Some people take life too easy and for them, anything goes. There are also people who have certain values to cherish in their life and for them it’s a life of principles and values that makes the difference between the mundane and the extraordinary.
Suppose you are a teetotaler and you have strong convictions that drinking and smoking are extremely injurious to health. Would you be happy working as a bar tender in a pub?
Suppose you are totally against any corrupt practices or bribing in marketing any product. Assume that your firm has no such principles and you, as a salesman, are given tough targets and you are expected to meet them by bribing people and by indulging in unfair trade practices. How far will you be comfortable in sticking to the job for the sake of earning your livelihood?
People with a well developed sense of faiths, values and principles care a lot about living a life of peace without inner conflicts. When you have to survive by compromising your principles and values, the inner conflicts escalate and mental peace is lost in the process. Perhaps, the survival instincts may force such people to digest the conflicts for a while, but not for long.
In the wakeful hours of a day, an adult spends a major portion of his/her time in the work place. Naturally, the work we do, the company we keep, the thought process that go inside our minds etc are highly influenced by our job environment. Assuming that the job we do is against our moral principles and the people we are bound to move with in the job have values contrary to ours, then we have two problems. One, we are constantly at loggerheads with our principles versus our practice. Second, the ambiance has every potential to dilute or even corrupt our values in the long run.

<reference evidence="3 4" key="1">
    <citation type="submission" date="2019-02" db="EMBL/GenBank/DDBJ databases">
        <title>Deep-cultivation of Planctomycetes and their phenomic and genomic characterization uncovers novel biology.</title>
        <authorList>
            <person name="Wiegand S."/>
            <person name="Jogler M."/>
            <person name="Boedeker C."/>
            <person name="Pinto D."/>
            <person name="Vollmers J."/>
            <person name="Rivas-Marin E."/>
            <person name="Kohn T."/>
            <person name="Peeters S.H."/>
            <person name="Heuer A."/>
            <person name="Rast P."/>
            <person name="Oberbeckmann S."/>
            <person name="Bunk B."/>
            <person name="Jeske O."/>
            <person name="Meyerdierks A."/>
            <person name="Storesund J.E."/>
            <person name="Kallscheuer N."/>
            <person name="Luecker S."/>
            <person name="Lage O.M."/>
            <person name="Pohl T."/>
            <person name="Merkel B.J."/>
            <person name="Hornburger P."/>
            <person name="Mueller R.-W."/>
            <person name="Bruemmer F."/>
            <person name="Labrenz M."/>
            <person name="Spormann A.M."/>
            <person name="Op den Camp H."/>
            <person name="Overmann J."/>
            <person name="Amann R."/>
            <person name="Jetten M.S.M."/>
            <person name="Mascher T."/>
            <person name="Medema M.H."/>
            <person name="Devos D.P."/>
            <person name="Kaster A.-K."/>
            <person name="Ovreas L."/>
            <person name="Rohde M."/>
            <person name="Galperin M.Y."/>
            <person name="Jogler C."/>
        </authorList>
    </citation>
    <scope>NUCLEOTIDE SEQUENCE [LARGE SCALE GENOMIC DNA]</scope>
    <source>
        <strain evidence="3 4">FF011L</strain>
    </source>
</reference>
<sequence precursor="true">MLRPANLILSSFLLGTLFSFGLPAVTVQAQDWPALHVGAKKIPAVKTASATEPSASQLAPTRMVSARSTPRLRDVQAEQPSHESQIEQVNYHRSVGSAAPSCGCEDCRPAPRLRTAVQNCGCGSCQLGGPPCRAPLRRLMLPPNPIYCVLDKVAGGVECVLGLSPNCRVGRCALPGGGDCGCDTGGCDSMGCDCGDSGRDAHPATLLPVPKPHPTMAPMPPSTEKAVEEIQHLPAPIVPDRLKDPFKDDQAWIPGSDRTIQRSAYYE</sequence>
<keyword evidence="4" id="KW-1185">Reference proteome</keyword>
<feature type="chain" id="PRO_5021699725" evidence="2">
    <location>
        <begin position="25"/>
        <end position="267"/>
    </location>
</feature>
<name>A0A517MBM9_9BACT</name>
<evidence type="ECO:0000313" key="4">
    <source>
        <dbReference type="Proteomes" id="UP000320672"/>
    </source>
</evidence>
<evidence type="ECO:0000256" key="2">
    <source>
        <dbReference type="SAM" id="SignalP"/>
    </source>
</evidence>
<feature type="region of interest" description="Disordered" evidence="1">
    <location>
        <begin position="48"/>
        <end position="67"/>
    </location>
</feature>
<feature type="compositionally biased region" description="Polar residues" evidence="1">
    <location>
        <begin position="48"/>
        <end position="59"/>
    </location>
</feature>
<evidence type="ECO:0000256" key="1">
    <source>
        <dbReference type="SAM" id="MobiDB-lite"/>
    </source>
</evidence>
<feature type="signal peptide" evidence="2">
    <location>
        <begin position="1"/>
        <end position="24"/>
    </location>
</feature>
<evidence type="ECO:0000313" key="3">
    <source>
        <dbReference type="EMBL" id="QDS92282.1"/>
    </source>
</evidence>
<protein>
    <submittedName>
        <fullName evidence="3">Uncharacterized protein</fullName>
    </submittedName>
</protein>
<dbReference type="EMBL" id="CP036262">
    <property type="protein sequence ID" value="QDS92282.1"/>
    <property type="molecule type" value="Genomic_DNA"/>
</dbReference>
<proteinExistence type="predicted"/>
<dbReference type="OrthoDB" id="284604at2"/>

Losing our values on account of bad company is something worse than compromising our values temporarily on account of dire necessity. The former case can damage our character; but the later can only temporarily impede our self-worth. In the later case, we have the chance to recover ourselves sooner, but in the former case, we may lose track of our own cherished views and values.
In either case, it is obviously bad to spend a sizable portion of our time at the wrong place. The best bet is to stand firm in our principles and be prepared to sacrifice a short term benefit (financial) to the long term benefit (good character). To ensure that, we must only work a place where our values are nurtured. If not, we must be prepared to sacrifice short term needs for the long term good.